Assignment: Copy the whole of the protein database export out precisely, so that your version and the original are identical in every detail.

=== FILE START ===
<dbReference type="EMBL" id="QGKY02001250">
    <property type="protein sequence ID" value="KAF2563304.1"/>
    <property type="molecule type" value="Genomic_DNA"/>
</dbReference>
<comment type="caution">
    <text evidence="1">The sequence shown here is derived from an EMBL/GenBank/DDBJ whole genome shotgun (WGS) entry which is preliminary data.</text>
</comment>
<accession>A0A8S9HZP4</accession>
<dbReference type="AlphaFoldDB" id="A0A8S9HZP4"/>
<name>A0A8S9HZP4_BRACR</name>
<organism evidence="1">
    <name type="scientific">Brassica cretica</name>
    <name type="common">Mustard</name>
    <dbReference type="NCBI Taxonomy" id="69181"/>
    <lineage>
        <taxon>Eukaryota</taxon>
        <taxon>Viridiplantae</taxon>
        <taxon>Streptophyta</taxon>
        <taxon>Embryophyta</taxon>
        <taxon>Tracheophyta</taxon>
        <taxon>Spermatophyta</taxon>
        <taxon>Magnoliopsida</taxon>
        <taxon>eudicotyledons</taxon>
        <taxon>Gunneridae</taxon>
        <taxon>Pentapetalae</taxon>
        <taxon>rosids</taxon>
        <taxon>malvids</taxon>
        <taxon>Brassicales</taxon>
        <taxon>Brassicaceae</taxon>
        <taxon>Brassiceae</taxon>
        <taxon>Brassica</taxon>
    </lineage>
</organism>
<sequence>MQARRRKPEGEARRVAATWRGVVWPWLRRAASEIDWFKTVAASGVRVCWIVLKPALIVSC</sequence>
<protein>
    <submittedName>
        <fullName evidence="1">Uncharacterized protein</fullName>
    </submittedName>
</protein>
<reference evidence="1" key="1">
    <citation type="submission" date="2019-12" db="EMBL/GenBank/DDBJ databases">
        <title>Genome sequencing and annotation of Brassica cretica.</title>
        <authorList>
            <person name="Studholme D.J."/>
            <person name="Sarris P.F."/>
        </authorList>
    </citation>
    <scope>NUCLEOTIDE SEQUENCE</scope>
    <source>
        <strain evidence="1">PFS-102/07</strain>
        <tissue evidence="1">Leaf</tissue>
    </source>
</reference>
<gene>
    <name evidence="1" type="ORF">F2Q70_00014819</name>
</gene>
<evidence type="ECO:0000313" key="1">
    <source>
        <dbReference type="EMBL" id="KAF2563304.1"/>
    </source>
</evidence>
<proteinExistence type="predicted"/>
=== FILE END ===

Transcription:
<dbReference type="EMBL" id="QGKY02001250">
    <property type="protein sequence ID" value="KAF2563304.1"/>
    <property type="molecule type" value="Genomic_DNA"/>
</dbReference>
<comment type="caution">
    <text evidence="1">The sequence shown here is derived from an EMBL/GenBank/DDBJ whole genome shotgun (WGS) entry which is preliminary data.</text>
</comment>
<accession>A0A8S9HZP4</accession>
<dbReference type="AlphaFoldDB" id="A0A8S9HZP4"/>
<name>A0A8S9HZP4_BRACR</name>
<organism evidence="1">
    <name type="scientific">Brassica cretica</name>
    <name type="common">Mustard</name>
    <dbReference type="NCBI Taxonomy" id="69181"/>
    <lineage>
        <taxon>Eukaryota</taxon>
        <taxon>Viridiplantae</taxon>
        <taxon>Streptophyta</taxon>
        <taxon>Embryophyta</taxon>
        <taxon>Tracheophyta</taxon>
        <taxon>Spermatophyta</taxon>
        <taxon>Magnoliopsida</taxon>
        <taxon>eudicotyledons</taxon>
        <taxon>Gunneridae</taxon>
        <taxon>Pentapetalae</taxon>
        <taxon>rosids</taxon>
        <taxon>malvids</taxon>
        <taxon>Brassicales</taxon>
        <taxon>Brassicaceae</taxon>
        <taxon>Brassiceae</taxon>
        <taxon>Brassica</taxon>
    </lineage>
</organism>
<sequence>MQARRRKPEGEARRVAATWRGVVWPWLRRAASEIDWFKTVAASGVRVCWIVLKPALIVSC</sequence>
<protein>
    <submittedName>
        <fullName evidence="1">Uncharacterized protein</fullName>
    </submittedName>
</protein>
<reference evidence="1" key="1">
    <citation type="submission" date="2019-12" db="EMBL/GenBank/DDBJ databases">
        <title>Genome sequencing and annotation of Brassica cretica.</title>
        <authorList>
            <person name="Studholme D.J."/>
            <person name="Sarris P.F."/>
        </authorList>
    </citation>
    <scope>NUCLEOTIDE SEQUENCE</scope>
    <source>
        <strain evidence="1">PFS-102/07</strain>
        <tissue evidence="1">Leaf</tissue>
    </source>
</reference>
<gene>
    <name evidence="1" type="ORF">F2Q70_00014819</name>
</gene>
<evidence type="ECO:0000313" key="1">
    <source>
        <dbReference type="EMBL" id="KAF2563304.1"/>
    </source>
</evidence>
<proteinExistence type="predicted"/>